Let’s meet the players:
VICTIM – He/She says “Poor Me”
Feels victimized, oppressed, helpless, hopeless, powerless, ashamed.
Looks for a Rescuer that will perpetuate their negative feelings about themselves and the world.
If they stay in the Victim position, they will block self from making decisions, solving problems, pleasure and self- understanding.
PERSECUTOR – He/She says “It’s All Your Fault”
Feels victimized and lashes out- Blames, Criticizes, Keeps Victim oppressed, is mobilized by anger, Rigid, authoritative stance, “Critical” Parent
RESCUER – He/She says “Let Me Help You”, “Here I come to save the day!”
“Too nice” – Rescues when really doesn’t want to but Feels guilty if doesn’t rescue.
Keeps victim dependent by believing “Let me take care of it, because you can’t.”
The Victim Triangle is one of the most popular games people play and the foundation of co-dependency. In TA, they have been referring to people playing games long before calling someone a “player” was a common practice. This behavior is a game without winners and yet we constantly engage in it. You can see it happening in a microcosm of one person all the way to nations. An individual game would look like this: [P] “Gosh, I’m so stupid”, [V] “I can’t do anything”, [R] “I’ll eat/drink/take this to feel better”. It is the hero story with the villain and the witless victim.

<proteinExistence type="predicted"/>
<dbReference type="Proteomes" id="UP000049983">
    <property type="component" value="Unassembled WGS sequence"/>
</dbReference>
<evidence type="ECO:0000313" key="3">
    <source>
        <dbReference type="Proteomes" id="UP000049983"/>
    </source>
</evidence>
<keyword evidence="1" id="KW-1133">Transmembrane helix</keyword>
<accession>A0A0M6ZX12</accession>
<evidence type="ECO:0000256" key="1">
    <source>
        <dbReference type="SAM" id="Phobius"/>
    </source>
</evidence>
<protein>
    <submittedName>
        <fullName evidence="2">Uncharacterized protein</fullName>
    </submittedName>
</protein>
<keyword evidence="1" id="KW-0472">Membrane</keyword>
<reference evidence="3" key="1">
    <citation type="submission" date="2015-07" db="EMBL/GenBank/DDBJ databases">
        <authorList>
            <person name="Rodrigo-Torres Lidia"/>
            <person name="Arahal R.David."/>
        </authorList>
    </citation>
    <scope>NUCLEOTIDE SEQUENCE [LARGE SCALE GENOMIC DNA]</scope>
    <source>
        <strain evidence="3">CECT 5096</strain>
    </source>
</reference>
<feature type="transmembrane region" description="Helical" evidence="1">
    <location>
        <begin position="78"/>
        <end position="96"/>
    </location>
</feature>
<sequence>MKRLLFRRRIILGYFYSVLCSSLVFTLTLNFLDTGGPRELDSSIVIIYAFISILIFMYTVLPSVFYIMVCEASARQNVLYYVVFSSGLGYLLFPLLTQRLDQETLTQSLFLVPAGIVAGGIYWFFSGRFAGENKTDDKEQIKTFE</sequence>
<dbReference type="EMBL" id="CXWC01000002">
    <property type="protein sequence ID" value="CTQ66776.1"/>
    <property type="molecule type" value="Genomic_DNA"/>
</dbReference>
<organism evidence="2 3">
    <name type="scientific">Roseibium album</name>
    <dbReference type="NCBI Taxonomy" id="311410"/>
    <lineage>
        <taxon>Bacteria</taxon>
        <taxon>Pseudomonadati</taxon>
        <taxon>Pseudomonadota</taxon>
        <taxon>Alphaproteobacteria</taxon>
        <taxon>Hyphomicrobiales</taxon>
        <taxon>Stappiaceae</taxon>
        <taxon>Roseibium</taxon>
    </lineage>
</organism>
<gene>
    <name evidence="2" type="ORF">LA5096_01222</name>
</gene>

So, why are we so nice? Some of us do it to be liked. Some of us do it as a duty. Whatever the reason is that we, as rescuers, believe we can do something others can’t. We help because we feel sorry for someone because they are not able to do for themselves. Yes, you may be reacting to these accusations but they are said with love and understanding. A person doesn’t choose to be a therapist because it’s cool. We are professional Rescuers!